It was 15 years ago today that the Communist leadership of the People’s Republic of China sent tanks into Beijing’s Tiananmen Square to subdue peaceful demonstrations. Thousands were killed and disappeared into the nation’s gulags. In the years since, China has been welcomed into the community of nations with open arms, winning the 2008 Summer Olympics and being admitted into the World Trade Organization. The hope was that engagement and exposure to civilized governments would encourage Beijing’s thugs to appreciate the rule of law. So far, the strategy has not worked. China’s Communist rulers are as tyrannical as ever.
The regime’s posture toward Hong Kong and Taiwan exposes how far its leaders are from accepting political reforms. In Hong Kong, reporters have been harassed, radio personalities forced off the airwaves, and the legislature prohibited from even debating the topic of direct elections to choose the region’s representatives. A month ago, Beijing ordered a naval battle group into Hong Kong’s Victoria Harbor in a chilling show of force to discourage the democratic movement there. In recent weeks, mainland officials have reiterated that a declaration of Taiwanese independence would trigger an attack, and the People’s Liberation Army continues its military buildup across the Taiwan Strait to show that the threat is serious.
Appeasement-oriented Sinophiles have an original way of looking at today’s anniversary. They argue that the 1989 crackdown actually aided the cause of democracy because Beijing is afraid of the international backlash similar repression would cause today. If anything, the opposite is true. Increased business and diplomatic relationships after Tiananmen and during Hong Kong and Taiwan hostilities signal that the world isn’t interested in interfering in Chinese affairs.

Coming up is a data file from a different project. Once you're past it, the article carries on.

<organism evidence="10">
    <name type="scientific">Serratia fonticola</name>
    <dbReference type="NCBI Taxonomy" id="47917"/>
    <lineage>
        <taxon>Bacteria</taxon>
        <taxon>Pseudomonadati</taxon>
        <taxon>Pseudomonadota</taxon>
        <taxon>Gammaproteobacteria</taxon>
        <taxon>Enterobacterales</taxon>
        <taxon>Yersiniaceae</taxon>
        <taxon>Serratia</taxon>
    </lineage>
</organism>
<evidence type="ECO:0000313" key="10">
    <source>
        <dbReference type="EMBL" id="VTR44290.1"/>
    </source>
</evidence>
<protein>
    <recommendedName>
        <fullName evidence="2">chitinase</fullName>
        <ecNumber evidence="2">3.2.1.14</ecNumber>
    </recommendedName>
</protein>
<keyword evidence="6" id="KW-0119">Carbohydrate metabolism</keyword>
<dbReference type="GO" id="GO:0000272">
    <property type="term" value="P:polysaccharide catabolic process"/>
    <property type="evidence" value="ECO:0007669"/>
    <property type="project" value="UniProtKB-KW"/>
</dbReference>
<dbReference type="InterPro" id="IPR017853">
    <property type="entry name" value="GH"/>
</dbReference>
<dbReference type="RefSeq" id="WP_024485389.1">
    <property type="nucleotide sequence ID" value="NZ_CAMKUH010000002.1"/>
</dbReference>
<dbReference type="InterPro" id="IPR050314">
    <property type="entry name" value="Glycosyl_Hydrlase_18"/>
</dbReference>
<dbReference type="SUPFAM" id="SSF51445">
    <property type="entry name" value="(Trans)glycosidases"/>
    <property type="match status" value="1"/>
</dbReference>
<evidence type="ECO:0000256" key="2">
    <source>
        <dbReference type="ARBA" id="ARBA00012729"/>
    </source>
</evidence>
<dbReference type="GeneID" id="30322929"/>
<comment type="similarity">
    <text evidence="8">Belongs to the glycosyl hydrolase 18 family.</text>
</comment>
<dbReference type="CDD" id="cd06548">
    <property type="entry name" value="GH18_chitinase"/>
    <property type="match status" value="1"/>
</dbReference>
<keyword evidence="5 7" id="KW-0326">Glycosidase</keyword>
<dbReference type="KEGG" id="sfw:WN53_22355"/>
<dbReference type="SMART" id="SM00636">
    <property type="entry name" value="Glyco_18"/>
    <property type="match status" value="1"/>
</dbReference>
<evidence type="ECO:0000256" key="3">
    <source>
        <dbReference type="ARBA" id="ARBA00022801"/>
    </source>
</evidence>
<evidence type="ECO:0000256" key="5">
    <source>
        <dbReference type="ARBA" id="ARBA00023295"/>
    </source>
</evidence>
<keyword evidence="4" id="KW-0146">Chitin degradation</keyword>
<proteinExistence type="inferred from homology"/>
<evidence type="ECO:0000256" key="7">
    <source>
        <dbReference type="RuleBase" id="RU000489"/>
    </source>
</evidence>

Beijing’s reaction to democratic movements is always the same, whether they be in Hong Kong, Taiwan or in the Communist capital of Beijing itself. The instinct is to use force to suppress. What strikes fear into the Communists is the idea that any Chinese can live in free systems based on popular sovereignty and political rights for the people. It is a precedent they desperately want to squelch before the ideas take root in the imagination of the more than 1 billion mainlanders who still live under authoritarian rule.
As a prerequisite for negotiation with mainland officials, Hong Kong democrats are demanding that Beijing admit that the violent crackdown at Tiananmen 15 years ago was a mistake and announce that the Communist Party intends to take a more progressive approach to freedom of speech and assembly in greater China. So far the Communists have refused and have begun to apply more strongarm tactics in Hong Kong. Until there is a change in this belligerent attitude, the dream of freedom and democracy for the Chinese people is unrealistic.